Ever since I was 3 feet tall, I was trying to sell things and turn a profit. My mother used to go to craft shows, and she would let me sit at her booth and sell little bead key chains and “rexlaces.” My siblings and I started selling jars of homemade pumpkin butter. I would set up lemonade and brownie stands at the end of our horseshoe street, and try to leverage my ginger cuteness to increase sales. In high school, the cuteness faded, and I had to really work hard to get the neighbors to let me mow and landscape their lawns. Hard work and all, I loved doing business, and I knew I wanted to do it for the rest of my life.
On Sept. 11, the MBA Programs Office at Mays Business School will hold its first seminar in a series known as the “Women’s Leadership Initiative.” More than ever, women today are a driving force, changing the face of business, government and society. However, there are still challenges to overcome. To help address these challenges, the MBA Programs Office will have a series of women-only seminars and networking events to connect leaders and equip them with the tools for continued success.
After spending an eventful, memorable and bizarre week in Moscow, we headed for St. Petersburg for yet again another eventful, memorable, and bizarre week. Taking a boat cruise of the town, dancing with a creepy dressed-up Ben Franklin look-a-like, watching Matt Gee put on a black tar face mask that the ladies got from a beauty store without hesitation, being asked to moon walk for a video by a random tourist in Catherine’s Palace, whooping in front of the Peterhof Palace, and seeing a four-hour opera were all highlights of the week. However, my favorite part of the week was seeing St. Petersburg in the eyes of another Aggie, Maria Smolenskaya.
Our ethics class recently had the pleasure of hearing from Francine McKenna, a freelance writer who calls herself an “accounting watchdog” and has written for publications such as Forbes, the Financial Times and American Banker, among others. With around-the-clock news alerts set up on her phone to inform her of major newsbreaks in the accounting world, McKenna is constantly seeking the inside scoop on the Big 4 public accounting firms. As a former employee of both KPMG and PwC, she has personal experiences to bring to the table to help prepare us if we choose to start our careers in public accounting.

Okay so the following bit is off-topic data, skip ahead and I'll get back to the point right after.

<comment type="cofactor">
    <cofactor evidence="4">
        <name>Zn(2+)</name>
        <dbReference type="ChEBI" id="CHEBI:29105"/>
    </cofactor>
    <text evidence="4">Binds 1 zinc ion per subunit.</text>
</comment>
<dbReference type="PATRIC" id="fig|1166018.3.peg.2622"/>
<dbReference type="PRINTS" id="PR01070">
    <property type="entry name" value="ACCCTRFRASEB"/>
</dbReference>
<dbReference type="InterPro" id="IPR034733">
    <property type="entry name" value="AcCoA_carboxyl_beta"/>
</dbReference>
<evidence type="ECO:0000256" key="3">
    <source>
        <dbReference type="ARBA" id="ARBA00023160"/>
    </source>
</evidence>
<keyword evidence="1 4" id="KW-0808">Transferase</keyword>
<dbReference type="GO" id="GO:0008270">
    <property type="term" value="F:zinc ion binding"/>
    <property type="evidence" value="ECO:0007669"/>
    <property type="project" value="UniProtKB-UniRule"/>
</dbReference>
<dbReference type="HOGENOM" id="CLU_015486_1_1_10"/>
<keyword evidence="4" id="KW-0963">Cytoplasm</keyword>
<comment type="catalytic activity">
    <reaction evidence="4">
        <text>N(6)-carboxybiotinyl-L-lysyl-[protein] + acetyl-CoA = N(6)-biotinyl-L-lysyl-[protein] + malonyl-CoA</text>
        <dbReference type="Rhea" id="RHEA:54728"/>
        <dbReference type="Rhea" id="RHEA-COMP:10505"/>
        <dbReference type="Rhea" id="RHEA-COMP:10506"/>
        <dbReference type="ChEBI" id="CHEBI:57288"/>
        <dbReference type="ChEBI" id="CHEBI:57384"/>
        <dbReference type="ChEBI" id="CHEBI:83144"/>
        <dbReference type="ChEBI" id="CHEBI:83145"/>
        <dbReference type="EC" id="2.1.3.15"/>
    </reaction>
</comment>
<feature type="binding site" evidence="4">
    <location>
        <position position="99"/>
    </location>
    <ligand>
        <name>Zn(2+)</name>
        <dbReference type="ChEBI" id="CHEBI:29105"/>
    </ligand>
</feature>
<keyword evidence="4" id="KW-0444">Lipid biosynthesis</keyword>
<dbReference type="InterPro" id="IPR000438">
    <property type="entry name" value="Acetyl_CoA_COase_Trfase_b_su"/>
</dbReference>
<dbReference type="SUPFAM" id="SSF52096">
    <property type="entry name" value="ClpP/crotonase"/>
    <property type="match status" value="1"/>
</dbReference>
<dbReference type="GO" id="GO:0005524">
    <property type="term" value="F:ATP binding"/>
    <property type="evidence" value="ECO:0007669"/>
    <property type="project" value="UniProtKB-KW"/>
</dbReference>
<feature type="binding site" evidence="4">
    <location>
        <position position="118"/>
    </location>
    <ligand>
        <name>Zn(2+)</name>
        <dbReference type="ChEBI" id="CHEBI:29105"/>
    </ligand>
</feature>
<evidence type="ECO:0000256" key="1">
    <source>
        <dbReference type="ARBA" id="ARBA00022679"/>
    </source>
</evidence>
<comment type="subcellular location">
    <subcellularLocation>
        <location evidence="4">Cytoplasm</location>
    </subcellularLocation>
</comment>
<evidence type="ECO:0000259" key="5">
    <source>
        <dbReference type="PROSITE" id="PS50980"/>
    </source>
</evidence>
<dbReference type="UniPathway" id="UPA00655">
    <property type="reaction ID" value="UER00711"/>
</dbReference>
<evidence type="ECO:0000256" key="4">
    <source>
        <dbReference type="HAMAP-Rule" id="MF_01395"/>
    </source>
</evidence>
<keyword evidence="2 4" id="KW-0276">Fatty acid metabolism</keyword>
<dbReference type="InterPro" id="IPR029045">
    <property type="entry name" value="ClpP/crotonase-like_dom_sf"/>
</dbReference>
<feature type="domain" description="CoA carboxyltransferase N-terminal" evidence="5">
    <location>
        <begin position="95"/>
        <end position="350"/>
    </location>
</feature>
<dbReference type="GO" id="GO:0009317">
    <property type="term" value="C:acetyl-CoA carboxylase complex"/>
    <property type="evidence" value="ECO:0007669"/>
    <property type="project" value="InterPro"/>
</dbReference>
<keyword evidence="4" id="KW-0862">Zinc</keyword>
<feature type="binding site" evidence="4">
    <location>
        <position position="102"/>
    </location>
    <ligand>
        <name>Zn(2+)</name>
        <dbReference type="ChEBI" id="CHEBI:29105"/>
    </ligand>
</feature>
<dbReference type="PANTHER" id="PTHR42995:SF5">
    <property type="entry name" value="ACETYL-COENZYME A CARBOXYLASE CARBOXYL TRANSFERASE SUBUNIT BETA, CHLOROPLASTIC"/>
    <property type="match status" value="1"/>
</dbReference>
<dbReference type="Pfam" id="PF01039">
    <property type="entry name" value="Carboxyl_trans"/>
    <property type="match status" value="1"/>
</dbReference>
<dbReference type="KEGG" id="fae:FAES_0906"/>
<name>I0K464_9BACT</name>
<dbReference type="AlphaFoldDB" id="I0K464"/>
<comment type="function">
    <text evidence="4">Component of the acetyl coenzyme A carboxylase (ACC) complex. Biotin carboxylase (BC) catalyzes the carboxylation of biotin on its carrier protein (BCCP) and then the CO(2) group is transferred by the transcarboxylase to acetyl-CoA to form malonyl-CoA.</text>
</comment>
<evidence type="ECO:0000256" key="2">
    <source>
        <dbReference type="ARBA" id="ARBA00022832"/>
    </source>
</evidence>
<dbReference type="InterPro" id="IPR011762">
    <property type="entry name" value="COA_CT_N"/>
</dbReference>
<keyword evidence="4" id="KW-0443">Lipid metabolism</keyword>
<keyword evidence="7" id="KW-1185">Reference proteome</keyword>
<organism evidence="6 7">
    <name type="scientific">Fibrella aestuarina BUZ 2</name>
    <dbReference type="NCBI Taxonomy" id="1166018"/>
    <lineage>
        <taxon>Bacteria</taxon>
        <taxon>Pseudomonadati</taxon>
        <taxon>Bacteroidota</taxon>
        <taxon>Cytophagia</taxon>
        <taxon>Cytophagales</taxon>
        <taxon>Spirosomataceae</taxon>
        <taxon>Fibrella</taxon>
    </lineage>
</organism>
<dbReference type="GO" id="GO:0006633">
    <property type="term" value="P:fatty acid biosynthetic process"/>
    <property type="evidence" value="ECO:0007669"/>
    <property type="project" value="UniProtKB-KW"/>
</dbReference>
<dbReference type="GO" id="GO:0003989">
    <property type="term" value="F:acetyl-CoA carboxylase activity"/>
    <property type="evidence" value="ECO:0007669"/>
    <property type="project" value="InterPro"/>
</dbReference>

Cancun, Cabo, Gulf Shores and Panama City Beach—these are some of the top Spring Break destinations for college students. However, for the third year in a row, I found my suitcase filled with heavy overcoats, sweaters, gloves, scarfs, long pants and dress shirts. I was once again headed to New York City with the Mays Business Fellows Program.
My name is Shelby Potz-Nielsen and I am a senior finance major from Lake Kiowa, Texas. I recently declared a minor in Human Resource Development and am also working toward the Certificate in International Business. Before going on the Mays Exchange this past fall, I was lucky enough to grow up in a family of travelers so have been to Central America (Costa Rica, Belize, Caribbean) South America (Argentina, Uruguay, Chile), Australia, Asia (South Korea) and Europe (Spain, France, Belgium, Germany and Czech Republic).
In October, 40 Mays Business Honors students traveled to Washington, D.C., to learn more about how business is conducted in our nation’s capital. The group was able to also spend time learning about the different branches of government and the history of the U.S.
I tell people that Texas A&M is where I learned about community, honor, service and being a part of something greater than yourself. I remember when I moved to London, many of my classmates asked me about the unusually large, shiny gold ring that I wore.
My journey at Mays has come full circle. After beginning as a graduate student here more than four years ago, I am back as an employee – and I feel as if I’ve come home.
When I chose the slogan for the re-conceptualized Mays Communication Lab, I could only guess at its aptness for the college. “Strengthen Your Professional Voice” was designed to send a clear message that every student will soon be a professional, and that every student can proactively develop the strength of his or her communication. My recent conversations with faculty illuminate this belief as an underlying philosophy to writing and speaking instruction in Mays Business School.